Retail leaders today stepped up calls for the Apprenticeship Levy to be canned in its existing form, after two sets of figures showed another big fall in the number of apprenticeship starters.
Figures from the Department for Education showed a 28% decrease in apprenticeship starts in the past year.
There were 261,200 apprenticeship starts reported between August 2017 and March 2018 for the 2017/18 academic year, compared with 362,400 and 346,300 starts reported in the equivalent period in 2016/17 and 2015/16 respectively. The levy was introduced in April 2017.
BRC chief executive Helen Dickinson said the fall was proof that the system “is not working”.
“A lack of flexibility in what the funds can be spent on is preventing retailers from making the most of apprenticeships,” she said,
“The industry is recommending that the government makes the system more flexible to enable retailers to draw down levy funds to cover the cost of backfilling roles while apprentices are off the job.”
Meanwhile, analysis from the Scottish Retail Consortium (SRC) claimed Modern Apprenticeship in Retail starts in Scotland had fallen by 15% in the past year, despite the introduction of the levy.
The analysis follows the publication earlier this week of figures from Skills Development Scotland, showing there were 2,263 Modern Apprenticeship in Retail starts in 2017/18, down from 2,683 the previous year.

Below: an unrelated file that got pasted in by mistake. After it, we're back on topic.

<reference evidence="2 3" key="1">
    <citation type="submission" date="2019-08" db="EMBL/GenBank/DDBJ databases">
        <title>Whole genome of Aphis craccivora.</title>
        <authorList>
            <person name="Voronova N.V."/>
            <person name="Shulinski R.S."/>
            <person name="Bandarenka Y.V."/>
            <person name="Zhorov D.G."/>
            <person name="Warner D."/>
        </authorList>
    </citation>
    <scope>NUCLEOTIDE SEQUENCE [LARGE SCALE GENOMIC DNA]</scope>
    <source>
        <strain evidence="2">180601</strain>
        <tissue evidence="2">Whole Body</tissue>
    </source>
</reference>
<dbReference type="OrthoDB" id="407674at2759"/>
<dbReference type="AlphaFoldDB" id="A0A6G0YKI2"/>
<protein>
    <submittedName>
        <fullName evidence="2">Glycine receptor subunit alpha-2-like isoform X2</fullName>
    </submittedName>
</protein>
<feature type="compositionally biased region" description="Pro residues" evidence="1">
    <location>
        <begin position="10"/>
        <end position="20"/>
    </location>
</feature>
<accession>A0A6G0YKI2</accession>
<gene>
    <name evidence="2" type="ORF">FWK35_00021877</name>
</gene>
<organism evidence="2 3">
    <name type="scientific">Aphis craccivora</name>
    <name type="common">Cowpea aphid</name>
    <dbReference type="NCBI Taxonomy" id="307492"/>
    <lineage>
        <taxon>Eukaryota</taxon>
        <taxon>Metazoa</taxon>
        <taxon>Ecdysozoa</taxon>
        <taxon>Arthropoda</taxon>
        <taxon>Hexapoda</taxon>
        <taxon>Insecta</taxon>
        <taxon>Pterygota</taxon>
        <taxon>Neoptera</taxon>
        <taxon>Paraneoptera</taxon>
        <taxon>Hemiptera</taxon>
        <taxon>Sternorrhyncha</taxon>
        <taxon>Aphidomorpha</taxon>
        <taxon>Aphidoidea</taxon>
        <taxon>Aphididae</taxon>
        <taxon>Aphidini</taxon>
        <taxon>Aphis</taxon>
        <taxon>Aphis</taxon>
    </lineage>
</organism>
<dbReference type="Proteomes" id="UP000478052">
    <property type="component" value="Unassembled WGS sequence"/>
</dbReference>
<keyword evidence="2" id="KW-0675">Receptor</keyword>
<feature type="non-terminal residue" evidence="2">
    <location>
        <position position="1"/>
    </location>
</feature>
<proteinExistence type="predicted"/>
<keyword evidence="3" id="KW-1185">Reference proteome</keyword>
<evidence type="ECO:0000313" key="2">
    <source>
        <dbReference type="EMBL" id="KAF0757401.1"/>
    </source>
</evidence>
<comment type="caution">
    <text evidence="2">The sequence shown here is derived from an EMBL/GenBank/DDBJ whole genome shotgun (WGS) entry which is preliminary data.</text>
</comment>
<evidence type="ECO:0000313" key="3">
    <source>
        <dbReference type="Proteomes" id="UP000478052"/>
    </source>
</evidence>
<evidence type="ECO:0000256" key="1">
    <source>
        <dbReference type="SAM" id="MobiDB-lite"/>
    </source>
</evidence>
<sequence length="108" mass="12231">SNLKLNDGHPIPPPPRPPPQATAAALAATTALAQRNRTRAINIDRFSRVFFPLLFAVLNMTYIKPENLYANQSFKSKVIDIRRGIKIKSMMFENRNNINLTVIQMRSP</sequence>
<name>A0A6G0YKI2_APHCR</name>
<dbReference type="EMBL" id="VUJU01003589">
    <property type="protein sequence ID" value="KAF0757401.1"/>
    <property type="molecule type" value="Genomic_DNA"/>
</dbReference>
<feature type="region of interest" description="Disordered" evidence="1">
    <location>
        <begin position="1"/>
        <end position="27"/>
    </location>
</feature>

The SRC said it had calculated Scottish retailers paid £12m into the levy pot in 2017/18.
“We now have clear evidence the Apprenticeship Levy is failing Scottish retailers,” said SRC head of policy Ewan MacDonald-Russell.
“Instead of supporting skills and training, this has become an employment tax, penalising businesses for employing workers.
“It’s time for UK and Scottish Ministers to admit the current approach isn’t working. Government needs to engage with industry to develop a series of measures, such as a refreshed, workable, skills fund and apprenticeship framework, which retailers can genuinely access to help train and develop their staff, leading to more sustainable and productive businesses.”
The calls by the BRC and the SRC come days after Tesco chairman John Allan said there needed to be urgent reform of the levy, warning it had backfired against the government’s original aims.
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